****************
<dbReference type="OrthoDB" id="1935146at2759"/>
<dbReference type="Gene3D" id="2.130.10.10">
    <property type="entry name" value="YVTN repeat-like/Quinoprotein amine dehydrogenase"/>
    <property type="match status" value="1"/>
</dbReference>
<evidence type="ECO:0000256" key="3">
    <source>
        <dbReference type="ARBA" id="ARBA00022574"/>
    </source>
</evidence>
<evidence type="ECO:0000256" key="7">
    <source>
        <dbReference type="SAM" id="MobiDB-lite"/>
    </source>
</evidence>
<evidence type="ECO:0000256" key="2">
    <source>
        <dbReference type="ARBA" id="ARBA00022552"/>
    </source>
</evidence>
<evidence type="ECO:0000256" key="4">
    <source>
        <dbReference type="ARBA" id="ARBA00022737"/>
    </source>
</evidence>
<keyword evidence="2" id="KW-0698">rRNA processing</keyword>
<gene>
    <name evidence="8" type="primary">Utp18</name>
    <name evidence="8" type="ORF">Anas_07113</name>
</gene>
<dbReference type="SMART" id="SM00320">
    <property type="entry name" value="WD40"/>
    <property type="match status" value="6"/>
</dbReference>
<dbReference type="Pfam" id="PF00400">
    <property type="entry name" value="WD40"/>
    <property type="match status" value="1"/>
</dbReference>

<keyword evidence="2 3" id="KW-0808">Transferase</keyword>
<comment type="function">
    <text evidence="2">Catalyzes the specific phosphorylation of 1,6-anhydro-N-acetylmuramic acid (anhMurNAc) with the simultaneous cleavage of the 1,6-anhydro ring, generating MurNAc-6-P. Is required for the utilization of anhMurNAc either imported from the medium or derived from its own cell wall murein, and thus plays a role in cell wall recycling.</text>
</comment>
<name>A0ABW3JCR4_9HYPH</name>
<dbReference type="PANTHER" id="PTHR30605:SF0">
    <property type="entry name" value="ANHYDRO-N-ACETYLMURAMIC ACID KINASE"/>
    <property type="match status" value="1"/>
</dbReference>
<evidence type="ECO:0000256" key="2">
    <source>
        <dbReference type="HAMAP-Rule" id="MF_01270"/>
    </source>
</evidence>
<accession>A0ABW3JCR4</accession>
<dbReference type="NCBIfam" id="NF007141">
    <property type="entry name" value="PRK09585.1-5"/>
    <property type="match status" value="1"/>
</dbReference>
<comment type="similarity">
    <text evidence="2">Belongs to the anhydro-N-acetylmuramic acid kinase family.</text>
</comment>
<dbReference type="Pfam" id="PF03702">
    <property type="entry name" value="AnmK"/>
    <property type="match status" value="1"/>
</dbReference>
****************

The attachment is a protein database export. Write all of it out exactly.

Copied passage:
<dbReference type="OrthoDB" id="1935146at2759"/>
<dbReference type="Gene3D" id="2.130.10.10">
    <property type="entry name" value="YVTN repeat-like/Quinoprotein amine dehydrogenase"/>
    <property type="match status" value="1"/>
</dbReference>
<evidence type="ECO:0000256" key="3">
    <source>
        <dbReference type="ARBA" id="ARBA00022574"/>
    </source>
</evidence>
<evidence type="ECO:0000256" key="7">
    <source>
        <dbReference type="SAM" id="MobiDB-lite"/>
    </source>
</evidence>
<evidence type="ECO:0000256" key="2">
    <source>
        <dbReference type="ARBA" id="ARBA00022552"/>
    </source>
</evidence>
<evidence type="ECO:0000256" key="4">
    <source>
        <dbReference type="ARBA" id="ARBA00022737"/>
    </source>
</evidence>
<keyword evidence="2" id="KW-0698">rRNA processing</keyword>
<gene>
    <name evidence="8" type="primary">Utp18</name>
    <name evidence="8" type="ORF">Anas_07113</name>
</gene>
<dbReference type="SMART" id="SM00320">
    <property type="entry name" value="WD40"/>
    <property type="match status" value="6"/>
</dbReference>
<dbReference type="Pfam" id="PF00400">
    <property type="entry name" value="WD40"/>
    <property type="match status" value="1"/>
</dbReference>

<keyword evidence="2 3" id="KW-0808">Transferase</keyword>
<comment type="function">
    <text evidence="2">Catalyzes the specific phosphorylation of 1,6-anhydro-N-acetylmuramic acid (anhMurNAc) with the simultaneous cleavage of the 1,6-anhydro ring, generating MurNAc-6-P. Is required for the utilization of anhMurNAc either imported from the medium or derived from its own cell wall murein, and thus plays a role in cell wall recycling.</text>
</comment>
<name>A0ABW3JCR4_9HYPH</name>
<dbReference type="PANTHER" id="PTHR30605:SF0">
    <property type="entry name" value="ANHYDRO-N-ACETYLMURAMIC ACID KINASE"/>
    <property type="match status" value="1"/>
</dbReference>
<evidence type="ECO:0000256" key="2">
    <source>
        <dbReference type="HAMAP-Rule" id="MF_01270"/>
    </source>
</evidence>
<accession>A0ABW3JCR4</accession>
<dbReference type="NCBIfam" id="NF007141">
    <property type="entry name" value="PRK09585.1-5"/>
    <property type="match status" value="1"/>
</dbReference>
<comment type="similarity">
    <text evidence="2">Belongs to the anhydro-N-acetylmuramic acid kinase family.</text>
</comment>
<dbReference type="Pfam" id="PF03702">
    <property type="entry name" value="AnmK"/>
    <property type="match status" value="1"/>
</dbReference>